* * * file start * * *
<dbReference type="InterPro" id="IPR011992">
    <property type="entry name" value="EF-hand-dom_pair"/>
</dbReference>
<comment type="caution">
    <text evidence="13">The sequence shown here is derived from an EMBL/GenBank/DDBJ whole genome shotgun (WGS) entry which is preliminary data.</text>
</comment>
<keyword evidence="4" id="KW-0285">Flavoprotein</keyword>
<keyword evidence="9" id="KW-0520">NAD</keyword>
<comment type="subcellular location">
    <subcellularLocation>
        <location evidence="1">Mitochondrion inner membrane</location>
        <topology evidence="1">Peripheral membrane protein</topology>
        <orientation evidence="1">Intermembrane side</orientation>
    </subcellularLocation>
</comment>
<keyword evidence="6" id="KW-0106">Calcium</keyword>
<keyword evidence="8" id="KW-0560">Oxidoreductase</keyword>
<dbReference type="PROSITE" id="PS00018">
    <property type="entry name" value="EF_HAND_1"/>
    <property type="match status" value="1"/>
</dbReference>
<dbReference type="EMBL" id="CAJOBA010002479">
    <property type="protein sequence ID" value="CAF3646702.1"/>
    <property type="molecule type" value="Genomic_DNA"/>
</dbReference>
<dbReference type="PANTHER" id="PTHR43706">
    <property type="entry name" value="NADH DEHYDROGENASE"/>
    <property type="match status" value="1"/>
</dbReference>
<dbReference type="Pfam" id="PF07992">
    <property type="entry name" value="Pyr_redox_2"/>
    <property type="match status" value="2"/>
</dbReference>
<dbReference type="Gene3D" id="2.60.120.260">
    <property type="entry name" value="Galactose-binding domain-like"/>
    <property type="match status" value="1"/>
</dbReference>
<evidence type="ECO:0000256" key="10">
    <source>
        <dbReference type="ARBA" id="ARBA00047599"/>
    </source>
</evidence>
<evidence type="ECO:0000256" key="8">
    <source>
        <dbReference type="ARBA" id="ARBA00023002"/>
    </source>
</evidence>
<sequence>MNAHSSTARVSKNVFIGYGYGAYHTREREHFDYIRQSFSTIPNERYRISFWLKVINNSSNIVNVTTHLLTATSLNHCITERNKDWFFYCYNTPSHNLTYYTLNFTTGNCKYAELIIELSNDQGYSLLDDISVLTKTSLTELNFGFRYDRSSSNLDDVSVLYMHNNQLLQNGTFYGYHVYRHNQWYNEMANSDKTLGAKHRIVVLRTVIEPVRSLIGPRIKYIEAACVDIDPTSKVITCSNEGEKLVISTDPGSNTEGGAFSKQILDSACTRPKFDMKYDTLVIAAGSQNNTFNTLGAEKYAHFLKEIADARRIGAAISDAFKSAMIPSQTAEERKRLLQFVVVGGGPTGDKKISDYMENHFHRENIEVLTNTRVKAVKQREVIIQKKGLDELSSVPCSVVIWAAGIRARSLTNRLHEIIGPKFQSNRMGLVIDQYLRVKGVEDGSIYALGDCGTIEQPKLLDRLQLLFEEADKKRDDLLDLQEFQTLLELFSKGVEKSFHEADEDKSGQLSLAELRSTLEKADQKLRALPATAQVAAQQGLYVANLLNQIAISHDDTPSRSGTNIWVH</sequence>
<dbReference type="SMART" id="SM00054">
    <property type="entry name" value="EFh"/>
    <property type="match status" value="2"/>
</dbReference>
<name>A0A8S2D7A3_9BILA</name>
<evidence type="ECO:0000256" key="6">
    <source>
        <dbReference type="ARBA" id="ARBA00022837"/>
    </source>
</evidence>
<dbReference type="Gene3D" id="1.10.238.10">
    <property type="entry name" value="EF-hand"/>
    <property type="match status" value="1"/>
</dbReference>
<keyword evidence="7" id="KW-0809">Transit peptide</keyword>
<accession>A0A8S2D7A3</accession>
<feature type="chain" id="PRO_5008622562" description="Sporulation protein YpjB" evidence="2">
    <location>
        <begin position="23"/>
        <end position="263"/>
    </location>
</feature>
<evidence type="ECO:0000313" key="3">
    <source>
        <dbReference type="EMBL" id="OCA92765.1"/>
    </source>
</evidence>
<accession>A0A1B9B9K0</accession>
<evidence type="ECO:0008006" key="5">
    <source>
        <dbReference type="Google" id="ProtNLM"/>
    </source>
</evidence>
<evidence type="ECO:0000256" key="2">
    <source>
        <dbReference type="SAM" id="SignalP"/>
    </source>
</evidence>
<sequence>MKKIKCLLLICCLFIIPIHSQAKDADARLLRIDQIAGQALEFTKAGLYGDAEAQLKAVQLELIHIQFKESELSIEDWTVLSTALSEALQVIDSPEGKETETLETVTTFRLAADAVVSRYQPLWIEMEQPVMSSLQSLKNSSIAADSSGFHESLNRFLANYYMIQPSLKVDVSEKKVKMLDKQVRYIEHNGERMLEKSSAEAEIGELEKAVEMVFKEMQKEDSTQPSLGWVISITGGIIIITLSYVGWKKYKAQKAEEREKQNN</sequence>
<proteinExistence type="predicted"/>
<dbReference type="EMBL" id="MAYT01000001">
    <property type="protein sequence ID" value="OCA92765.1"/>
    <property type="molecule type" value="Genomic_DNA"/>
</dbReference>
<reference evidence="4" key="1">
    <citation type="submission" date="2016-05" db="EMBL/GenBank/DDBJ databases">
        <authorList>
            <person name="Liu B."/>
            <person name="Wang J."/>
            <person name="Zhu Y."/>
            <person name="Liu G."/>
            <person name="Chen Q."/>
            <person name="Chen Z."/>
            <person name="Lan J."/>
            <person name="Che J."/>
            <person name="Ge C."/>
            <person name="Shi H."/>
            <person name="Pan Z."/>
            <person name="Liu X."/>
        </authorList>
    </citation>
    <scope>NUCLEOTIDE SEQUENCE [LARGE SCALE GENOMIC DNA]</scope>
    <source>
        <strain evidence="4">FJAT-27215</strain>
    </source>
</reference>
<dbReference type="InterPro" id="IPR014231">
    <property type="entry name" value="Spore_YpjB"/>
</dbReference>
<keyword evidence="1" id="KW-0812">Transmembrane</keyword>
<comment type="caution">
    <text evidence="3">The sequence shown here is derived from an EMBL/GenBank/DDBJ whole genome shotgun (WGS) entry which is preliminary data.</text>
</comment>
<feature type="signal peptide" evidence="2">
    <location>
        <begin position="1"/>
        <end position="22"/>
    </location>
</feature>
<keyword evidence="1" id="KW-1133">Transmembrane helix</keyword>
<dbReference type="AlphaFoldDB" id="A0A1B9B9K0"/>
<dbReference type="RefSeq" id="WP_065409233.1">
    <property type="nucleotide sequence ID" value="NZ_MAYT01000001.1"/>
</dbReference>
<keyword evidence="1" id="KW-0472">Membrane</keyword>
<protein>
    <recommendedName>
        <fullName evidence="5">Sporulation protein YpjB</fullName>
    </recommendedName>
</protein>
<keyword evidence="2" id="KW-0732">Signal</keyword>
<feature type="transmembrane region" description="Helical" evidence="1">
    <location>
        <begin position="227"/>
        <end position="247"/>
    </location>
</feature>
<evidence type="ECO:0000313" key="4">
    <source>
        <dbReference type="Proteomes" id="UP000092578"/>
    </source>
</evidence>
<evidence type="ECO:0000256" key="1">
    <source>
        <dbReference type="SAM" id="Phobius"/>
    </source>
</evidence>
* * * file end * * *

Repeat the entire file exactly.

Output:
<dbReference type="InterPro" id="IPR011992">
    <property type="entry name" value="EF-hand-dom_pair"/>
</dbReference>
<comment type="caution">
    <text evidence="13">The sequence shown here is derived from an EMBL/GenBank/DDBJ whole genome shotgun (WGS) entry which is preliminary data.</text>
</comment>
<keyword evidence="4" id="KW-0285">Flavoprotein</keyword>
<keyword evidence="9" id="KW-0520">NAD</keyword>
<comment type="subcellular location">
    <subcellularLocation>
        <location evidence="1">Mitochondrion inner membrane</location>
        <topology evidence="1">Peripheral membrane protein</topology>
        <orientation evidence="1">Intermembrane side</orientation>
    </subcellularLocation>
</comment>
<keyword evidence="6" id="KW-0106">Calcium</keyword>
<keyword evidence="8" id="KW-0560">Oxidoreductase</keyword>
<dbReference type="PROSITE" id="PS00018">
    <property type="entry name" value="EF_HAND_1"/>
    <property type="match status" value="1"/>
</dbReference>
<dbReference type="EMBL" id="CAJOBA010002479">
    <property type="protein sequence ID" value="CAF3646702.1"/>
    <property type="molecule type" value="Genomic_DNA"/>
</dbReference>
<dbReference type="PANTHER" id="PTHR43706">
    <property type="entry name" value="NADH DEHYDROGENASE"/>
    <property type="match status" value="1"/>
</dbReference>
<dbReference type="Pfam" id="PF07992">
    <property type="entry name" value="Pyr_redox_2"/>
    <property type="match status" value="2"/>
</dbReference>
<dbReference type="Gene3D" id="2.60.120.260">
    <property type="entry name" value="Galactose-binding domain-like"/>
    <property type="match status" value="1"/>
</dbReference>
<evidence type="ECO:0000256" key="10">
    <source>
        <dbReference type="ARBA" id="ARBA00047599"/>
    </source>
</evidence>
<evidence type="ECO:0000256" key="8">
    <source>
        <dbReference type="ARBA" id="ARBA00023002"/>
    </source>
</evidence>
<sequence>MNAHSSTARVSKNVFIGYGYGAYHTREREHFDYIRQSFSTIPNERYRISFWLKVINNSSNIVNVTTHLLTATSLNHCITERNKDWFFYCYNTPSHNLTYYTLNFTTGNCKYAELIIELSNDQGYSLLDDISVLTKTSLTELNFGFRYDRSSSNLDDVSVLYMHNNQLLQNGTFYGYHVYRHNQWYNEMANSDKTLGAKHRIVVLRTVIEPVRSLIGPRIKYIEAACVDIDPTSKVITCSNEGEKLVISTDPGSNTEGGAFSKQILDSACTRPKFDMKYDTLVIAAGSQNNTFNTLGAEKYAHFLKEIADARRIGAAISDAFKSAMIPSQTAEERKRLLQFVVVGGGPTGDKKISDYMENHFHRENIEVLTNTRVKAVKQREVIIQKKGLDELSSVPCSVVIWAAGIRARSLTNRLHEIIGPKFQSNRMGLVIDQYLRVKGVEDGSIYALGDCGTIEQPKLLDRLQLLFEEADKKRDDLLDLQEFQTLLELFSKGVEKSFHEADEDKSGQLSLAELRSTLEKADQKLRALPATAQVAAQQGLYVANLLNQIAISHDDTPSRSGTNIWVH</sequence>
<dbReference type="SMART" id="SM00054">
    <property type="entry name" value="EFh"/>
    <property type="match status" value="2"/>
</dbReference>
<name>A0A8S2D7A3_9BILA</name>
<evidence type="ECO:0000256" key="6">
    <source>
        <dbReference type="ARBA" id="ARBA00022837"/>
    </source>
</evidence>
<dbReference type="Gene3D" id="1.10.238.10">
    <property type="entry name" value="EF-hand"/>
    <property type="match status" value="1"/>
</dbReference>
<keyword evidence="7" id="KW-0809">Transit peptide</keyword>
<accession>A0A8S2D7A3</accession>
<feature type="chain" id="PRO_5008622562" description="Sporulation protein YpjB" evidence="2">
    <location>
        <begin position="23"/>
        <end position="263"/>
    </location>
</feature>
<evidence type="ECO:0000313" key="3">
    <source>
        <dbReference type="EMBL" id="OCA92765.1"/>
    </source>
</evidence>
<accession>A0A1B9B9K0</accession>
<evidence type="ECO:0008006" key="5">
    <source>
        <dbReference type="Google" id="ProtNLM"/>
    </source>
</evidence>
<evidence type="ECO:0000256" key="2">
    <source>
        <dbReference type="SAM" id="SignalP"/>
    </source>
</evidence>
<sequence>MKKIKCLLLICCLFIIPIHSQAKDADARLLRIDQIAGQALEFTKAGLYGDAEAQLKAVQLELIHIQFKESELSIEDWTVLSTALSEALQVIDSPEGKETETLETVTTFRLAADAVVSRYQPLWIEMEQPVMSSLQSLKNSSIAADSSGFHESLNRFLANYYMIQPSLKVDVSEKKVKMLDKQVRYIEHNGERMLEKSSAEAEIGELEKAVEMVFKEMQKEDSTQPSLGWVISITGGIIIITLSYVGWKKYKAQKAEEREKQNN</sequence>
<proteinExistence type="predicted"/>
<dbReference type="EMBL" id="MAYT01000001">
    <property type="protein sequence ID" value="OCA92765.1"/>
    <property type="molecule type" value="Genomic_DNA"/>
</dbReference>
<reference evidence="4" key="1">
    <citation type="submission" date="2016-05" db="EMBL/GenBank/DDBJ databases">
        <authorList>
            <person name="Liu B."/>
            <person name="Wang J."/>
            <person name="Zhu Y."/>
            <person name="Liu G."/>
            <person name="Chen Q."/>
            <person name="Chen Z."/>
            <person name="Lan J."/>
            <person name="Che J."/>
            <person name="Ge C."/>
            <person name="Shi H."/>
            <person name="Pan Z."/>
            <person name="Liu X."/>
        </authorList>
    </citation>
    <scope>NUCLEOTIDE SEQUENCE [LARGE SCALE GENOMIC DNA]</scope>
    <source>
        <strain evidence="4">FJAT-27215</strain>
    </source>
</reference>
<dbReference type="InterPro" id="IPR014231">
    <property type="entry name" value="Spore_YpjB"/>
</dbReference>
<keyword evidence="1" id="KW-0812">Transmembrane</keyword>
<comment type="caution">
    <text evidence="3">The sequence shown here is derived from an EMBL/GenBank/DDBJ whole genome shotgun (WGS) entry which is preliminary data.</text>
</comment>
<feature type="signal peptide" evidence="2">
    <location>
        <begin position="1"/>
        <end position="22"/>
    </location>
</feature>
<keyword evidence="1" id="KW-1133">Transmembrane helix</keyword>
<dbReference type="AlphaFoldDB" id="A0A1B9B9K0"/>
<dbReference type="RefSeq" id="WP_065409233.1">
    <property type="nucleotide sequence ID" value="NZ_MAYT01000001.1"/>
</dbReference>
<keyword evidence="1" id="KW-0472">Membrane</keyword>
<protein>
    <recommendedName>
        <fullName evidence="5">Sporulation protein YpjB</fullName>
    </recommendedName>
</protein>
<keyword evidence="2" id="KW-0732">Signal</keyword>
<feature type="transmembrane region" description="Helical" evidence="1">
    <location>
        <begin position="227"/>
        <end position="247"/>
    </location>
</feature>
<evidence type="ECO:0000313" key="4">
    <source>
        <dbReference type="Proteomes" id="UP000092578"/>
    </source>
</evidence>
<evidence type="ECO:0000256" key="1">
    <source>
        <dbReference type="SAM" id="Phobius"/>
    </source>
</evidence>